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Lincoln speaking on farm size  RSS feed

 
steward
Posts: 25155
Location: missoula, montana (zone 4)
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"The ambition for broad acres leads to poor farming, even with men of energy. I scarcely ever knew a mammoth farm to sustain itself; much less to return a profit upon the outlay. I have more than once known a man to spend a respectable fortune upon one; fail and leave it; and then some man of more modest aims, get a small fraction of the ground, and make a good living upon it. Mammoth farms are like tools or weapons, which are too heavy to be handled. Ere long they are thrown aside, at a great loss."

Source: Abraham Lincoln, Sept 30, 1859, Wisconsin State Fair
 
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till you have mammoth tractors and mammoth dollars and mammoth ambitions then it will sustain itself.......... until it destroys the earth.............
 
Posts: 1093
Location: Western WA
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No, it doesn't sustain itself.  If all those corporate farmers had their subsidies cut off, like cutting the head off a snake, they would die. 

American politicians' fantasy with 'cheap food' is an illusion.  We are paying at least twice for all the food we buy, once through our taxes, and again at the grocery store.

One person or a few, working intensively on a small parcel of land will outproduce by far, any method of corporate farming.

Sue
 
Leah Sattler
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your right. they really aren't feasable even before they ruin the land. they are wholly insufficent and destructive both enviromentally and economically.
 
                            
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Location: West Seattle, WA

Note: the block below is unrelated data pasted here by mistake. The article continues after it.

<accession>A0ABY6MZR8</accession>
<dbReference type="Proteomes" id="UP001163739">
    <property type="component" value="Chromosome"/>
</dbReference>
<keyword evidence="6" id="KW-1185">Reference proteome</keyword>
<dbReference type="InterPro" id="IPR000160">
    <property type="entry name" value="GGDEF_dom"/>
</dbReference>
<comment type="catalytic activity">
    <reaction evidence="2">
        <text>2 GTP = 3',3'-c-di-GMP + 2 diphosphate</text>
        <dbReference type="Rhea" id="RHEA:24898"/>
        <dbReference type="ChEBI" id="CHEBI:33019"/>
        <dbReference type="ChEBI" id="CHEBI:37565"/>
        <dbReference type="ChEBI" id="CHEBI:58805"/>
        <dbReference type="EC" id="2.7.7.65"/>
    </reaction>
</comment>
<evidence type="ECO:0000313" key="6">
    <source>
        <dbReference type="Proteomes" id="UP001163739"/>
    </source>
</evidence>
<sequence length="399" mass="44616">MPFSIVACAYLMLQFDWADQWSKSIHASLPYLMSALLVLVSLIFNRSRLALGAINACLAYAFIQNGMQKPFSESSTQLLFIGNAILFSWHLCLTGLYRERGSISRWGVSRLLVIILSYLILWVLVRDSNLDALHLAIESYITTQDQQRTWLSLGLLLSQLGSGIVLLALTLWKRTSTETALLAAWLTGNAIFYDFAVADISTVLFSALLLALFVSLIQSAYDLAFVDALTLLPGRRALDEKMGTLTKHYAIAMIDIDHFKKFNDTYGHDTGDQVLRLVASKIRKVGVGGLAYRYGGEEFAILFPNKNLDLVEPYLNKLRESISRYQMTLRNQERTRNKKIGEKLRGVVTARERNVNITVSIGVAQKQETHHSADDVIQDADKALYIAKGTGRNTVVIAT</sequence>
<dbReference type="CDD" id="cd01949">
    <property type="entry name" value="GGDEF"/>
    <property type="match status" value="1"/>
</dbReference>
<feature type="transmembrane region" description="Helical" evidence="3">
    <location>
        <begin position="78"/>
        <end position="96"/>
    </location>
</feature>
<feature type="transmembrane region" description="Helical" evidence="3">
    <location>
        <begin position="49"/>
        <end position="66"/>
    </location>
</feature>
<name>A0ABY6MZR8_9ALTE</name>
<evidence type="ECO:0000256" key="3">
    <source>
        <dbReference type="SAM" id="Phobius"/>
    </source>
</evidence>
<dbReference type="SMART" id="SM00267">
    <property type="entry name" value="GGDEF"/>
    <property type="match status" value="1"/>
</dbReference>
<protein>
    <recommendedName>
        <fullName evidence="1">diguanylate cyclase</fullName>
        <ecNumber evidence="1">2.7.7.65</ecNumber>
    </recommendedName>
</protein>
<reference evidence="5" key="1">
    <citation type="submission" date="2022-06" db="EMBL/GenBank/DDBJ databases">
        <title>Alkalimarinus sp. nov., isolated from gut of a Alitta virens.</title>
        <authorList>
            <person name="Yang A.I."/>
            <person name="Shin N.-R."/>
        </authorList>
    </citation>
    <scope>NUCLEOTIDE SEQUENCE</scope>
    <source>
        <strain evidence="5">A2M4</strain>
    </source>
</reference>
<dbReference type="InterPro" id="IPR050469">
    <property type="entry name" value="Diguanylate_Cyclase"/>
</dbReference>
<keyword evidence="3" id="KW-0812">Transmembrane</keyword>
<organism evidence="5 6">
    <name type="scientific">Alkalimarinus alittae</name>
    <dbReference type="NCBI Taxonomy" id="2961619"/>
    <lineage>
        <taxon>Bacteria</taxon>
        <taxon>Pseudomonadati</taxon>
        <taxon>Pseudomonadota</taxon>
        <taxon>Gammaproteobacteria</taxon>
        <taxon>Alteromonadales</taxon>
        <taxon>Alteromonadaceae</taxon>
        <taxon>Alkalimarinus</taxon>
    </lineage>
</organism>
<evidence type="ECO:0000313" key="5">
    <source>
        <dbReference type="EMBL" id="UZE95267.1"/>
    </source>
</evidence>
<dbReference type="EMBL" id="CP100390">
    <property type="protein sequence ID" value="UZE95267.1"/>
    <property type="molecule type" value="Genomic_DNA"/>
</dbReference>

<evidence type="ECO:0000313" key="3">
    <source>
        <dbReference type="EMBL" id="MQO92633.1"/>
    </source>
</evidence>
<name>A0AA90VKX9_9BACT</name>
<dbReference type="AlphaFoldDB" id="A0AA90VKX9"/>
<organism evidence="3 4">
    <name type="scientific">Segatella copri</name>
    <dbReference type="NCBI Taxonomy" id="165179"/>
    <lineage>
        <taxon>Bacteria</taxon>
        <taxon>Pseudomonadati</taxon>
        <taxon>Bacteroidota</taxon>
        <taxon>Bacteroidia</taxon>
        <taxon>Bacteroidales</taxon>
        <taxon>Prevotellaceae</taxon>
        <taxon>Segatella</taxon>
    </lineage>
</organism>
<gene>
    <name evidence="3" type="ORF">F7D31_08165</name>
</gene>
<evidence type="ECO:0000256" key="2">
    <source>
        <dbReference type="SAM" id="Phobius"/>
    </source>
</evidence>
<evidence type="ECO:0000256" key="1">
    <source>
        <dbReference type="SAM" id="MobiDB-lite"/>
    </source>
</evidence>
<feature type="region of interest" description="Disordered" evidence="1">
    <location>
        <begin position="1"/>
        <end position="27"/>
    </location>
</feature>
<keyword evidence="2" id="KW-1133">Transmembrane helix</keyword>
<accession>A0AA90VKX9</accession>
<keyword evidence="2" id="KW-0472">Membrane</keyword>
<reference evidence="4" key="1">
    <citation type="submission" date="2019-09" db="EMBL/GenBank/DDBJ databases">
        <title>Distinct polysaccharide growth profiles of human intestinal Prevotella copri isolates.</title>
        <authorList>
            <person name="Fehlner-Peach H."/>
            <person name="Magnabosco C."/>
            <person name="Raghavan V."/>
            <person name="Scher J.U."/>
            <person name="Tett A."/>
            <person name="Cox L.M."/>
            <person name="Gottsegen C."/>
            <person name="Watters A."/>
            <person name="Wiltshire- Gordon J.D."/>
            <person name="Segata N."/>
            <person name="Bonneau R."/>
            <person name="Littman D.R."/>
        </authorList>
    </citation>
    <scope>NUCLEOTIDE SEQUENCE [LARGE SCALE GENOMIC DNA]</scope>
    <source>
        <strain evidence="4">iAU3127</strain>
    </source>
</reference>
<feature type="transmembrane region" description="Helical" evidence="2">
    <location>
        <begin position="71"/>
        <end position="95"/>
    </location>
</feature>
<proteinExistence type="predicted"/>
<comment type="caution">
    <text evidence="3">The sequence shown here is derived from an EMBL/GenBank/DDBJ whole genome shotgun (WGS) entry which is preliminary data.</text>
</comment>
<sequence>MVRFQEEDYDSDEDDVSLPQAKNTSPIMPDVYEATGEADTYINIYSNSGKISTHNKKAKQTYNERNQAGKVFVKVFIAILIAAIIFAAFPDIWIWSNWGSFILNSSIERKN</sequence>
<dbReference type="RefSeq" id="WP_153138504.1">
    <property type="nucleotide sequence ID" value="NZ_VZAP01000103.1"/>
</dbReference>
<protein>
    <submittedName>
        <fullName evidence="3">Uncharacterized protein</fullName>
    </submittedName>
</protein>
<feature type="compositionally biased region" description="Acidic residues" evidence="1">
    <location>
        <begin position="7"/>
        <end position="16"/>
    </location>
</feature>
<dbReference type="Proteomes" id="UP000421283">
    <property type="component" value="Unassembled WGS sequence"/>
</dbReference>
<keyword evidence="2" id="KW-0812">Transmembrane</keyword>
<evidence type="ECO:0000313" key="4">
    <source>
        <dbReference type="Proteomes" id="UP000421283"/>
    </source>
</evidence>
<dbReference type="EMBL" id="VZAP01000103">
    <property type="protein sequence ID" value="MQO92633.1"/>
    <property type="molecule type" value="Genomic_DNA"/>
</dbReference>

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Case in point, look at the Dervaes family in Pasadena, California.  http://www.pathtofreedom.com/about/urbanhomestead.shtml
 
paul wheaton
steward
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Location: missoula, montana (zone 4)
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Wow.  That's damn impressive.  Wow!
 
pollinator
Posts: 1109
Location: Green County, Kentucky
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It is impressive, isn't it?  I've looked at their website with great admiration several times over the years.  I do think, though, that in more northern climates, a family would need quite a bit more land to raise the same amount of food, because the growing season is much shorter.  There's probably some formula that could be devised to give a fair idea of the amount of land needed in different climates (throw in latitude and longitude and elevation, precipitation and amount of wind....).

Kathleen
 
                            
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Location: West Seattle, WA
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As far as small space urban farming goes, we have pulled a lot of our inspiration from the Dervaes family and have employed a lot of their space-saving growing techniques with great success.  I think the take away message from looking at their site is: there's more than one way…

Small spaces.  More affordable and not overwhelming.  Good point, Mr. Lincoln…
 
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